Wednesday, April 22, 2015

Love, Murder and Mystery: Talking about Appalachian Ballads


Soon after returning from Florida I was presenting a program for West Virginia University on the Appalachian ballads. Ballads as you probably know are really storytelling in song, so it's easy to see why I was attracted to them. I had heard ballads re-done in the 60's and 70's during the "folk revival," by people like Bob Dylan, the Grateful Dead, Joan Baez and others but it didn't click with me then that these were actually very old songs with a very different sound than what the rock musicians gave them.

So in 2000 when I actually heard a field recording of a traditional ballad singer, I was blown away by the simplicity of his style and the subject matter of the songs. These were stories! A man who leaves his love to go to war, and she dresses like a man and goes out to the battlefields to find him, a sinking ship and a crew driven to cannibalism in their lifeboat, a girl who commit suicide because her love has left her, jealousy and murder between two sisters, someone boiled in lead, pregnant girls murdered by the boyfriends...my word! It was like a heavy dose of TV news--but beautifully phrased and with haunting melodies.

For the past 15 years I have been studying the ballads that traveled from Britain to the Appalachians, along with some homegrown ballads and some that were never collected here by those great songcatchers of the early 20th century.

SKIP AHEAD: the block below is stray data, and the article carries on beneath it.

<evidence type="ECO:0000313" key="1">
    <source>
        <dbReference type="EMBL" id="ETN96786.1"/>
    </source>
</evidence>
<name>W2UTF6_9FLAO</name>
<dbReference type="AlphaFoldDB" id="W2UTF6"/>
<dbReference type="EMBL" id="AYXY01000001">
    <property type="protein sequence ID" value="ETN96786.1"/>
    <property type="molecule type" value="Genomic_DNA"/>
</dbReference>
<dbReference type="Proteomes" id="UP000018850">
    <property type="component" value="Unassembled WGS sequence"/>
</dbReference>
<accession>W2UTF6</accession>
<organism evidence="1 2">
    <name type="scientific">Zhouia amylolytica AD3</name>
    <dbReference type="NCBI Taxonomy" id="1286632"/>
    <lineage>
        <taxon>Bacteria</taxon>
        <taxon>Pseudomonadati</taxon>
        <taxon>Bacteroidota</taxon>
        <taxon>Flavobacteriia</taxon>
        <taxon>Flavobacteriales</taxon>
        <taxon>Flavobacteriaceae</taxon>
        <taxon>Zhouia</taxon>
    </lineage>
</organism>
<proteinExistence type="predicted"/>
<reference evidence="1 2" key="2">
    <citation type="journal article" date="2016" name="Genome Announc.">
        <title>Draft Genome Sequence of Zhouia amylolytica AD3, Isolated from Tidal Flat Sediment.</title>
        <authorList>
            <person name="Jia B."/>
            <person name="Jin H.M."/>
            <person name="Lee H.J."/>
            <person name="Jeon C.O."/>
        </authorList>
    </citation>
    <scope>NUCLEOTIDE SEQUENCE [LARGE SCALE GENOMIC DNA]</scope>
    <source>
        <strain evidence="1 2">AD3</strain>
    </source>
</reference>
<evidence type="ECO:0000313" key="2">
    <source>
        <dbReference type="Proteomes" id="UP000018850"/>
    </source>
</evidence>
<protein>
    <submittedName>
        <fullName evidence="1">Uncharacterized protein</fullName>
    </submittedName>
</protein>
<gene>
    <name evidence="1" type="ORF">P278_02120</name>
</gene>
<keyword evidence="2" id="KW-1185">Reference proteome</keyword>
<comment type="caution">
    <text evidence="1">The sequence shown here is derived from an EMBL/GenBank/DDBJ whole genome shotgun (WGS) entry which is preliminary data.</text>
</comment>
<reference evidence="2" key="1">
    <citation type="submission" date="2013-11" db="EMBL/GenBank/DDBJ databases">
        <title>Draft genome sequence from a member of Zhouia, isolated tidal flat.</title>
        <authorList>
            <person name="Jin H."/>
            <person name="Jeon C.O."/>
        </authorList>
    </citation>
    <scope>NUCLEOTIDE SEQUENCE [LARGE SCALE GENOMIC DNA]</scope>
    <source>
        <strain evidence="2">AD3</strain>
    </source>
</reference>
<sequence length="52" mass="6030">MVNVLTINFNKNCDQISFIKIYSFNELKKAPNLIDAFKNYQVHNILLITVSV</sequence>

with Jason Burns, who organized the program
My repertoire has grown slowly and yet I had plenty to fill two hours of presentation at WVU, and with some to spare. It's a rare pleasure for me to talk about ballads and to sing them for those who appreciate this old music. I sing in the traditional style, unaccompanied by any instrumentation. Singing this way allows me to set the pace I want, to stress certain notes and so the timing is not what is needed when an instrument is playing along. Just as in speaking we have no set rhythm but go faster or slower, louder or softer, pause, etc to suit whatever we are saying, so it is with traditional ballad singing.


One of the high points of the WVU program was when I asked the audience if anyone sang ballads. A young man raised his hand and said he knew a version of The Two Sisters. I persuaded him to come onstage and share it with us. What delight to find there are young people into these old songs! Two young women in the audience also sing ballads, more encouragement that the old songs will not soon die out.

Click on the orange arrow to hear me singing Pretty Saro, the first ballad I learned, and still my favorite.

Copyright Susanna Holstein. All rights reserved. No Republication or Redistribution Allowed without attribution to Susanna Holstein.

3 comments:

Michelle said...

Granny Sue! Wonderful to hear you sing this ballad. My father-in-law used to play mandolin, dance, and sing in traditional Appalachian styles. I am also glad to see that there are young people interested in this historical music.

annie said...

Loved it Granny Sue, I see the cool gray mist hanging round the trees out by the old barn. A man stands leaning against the rail fence looking far down the ridge singing to his love...,,,, :)

storytellermary said...

Beautiful! Thanks for sharing this.

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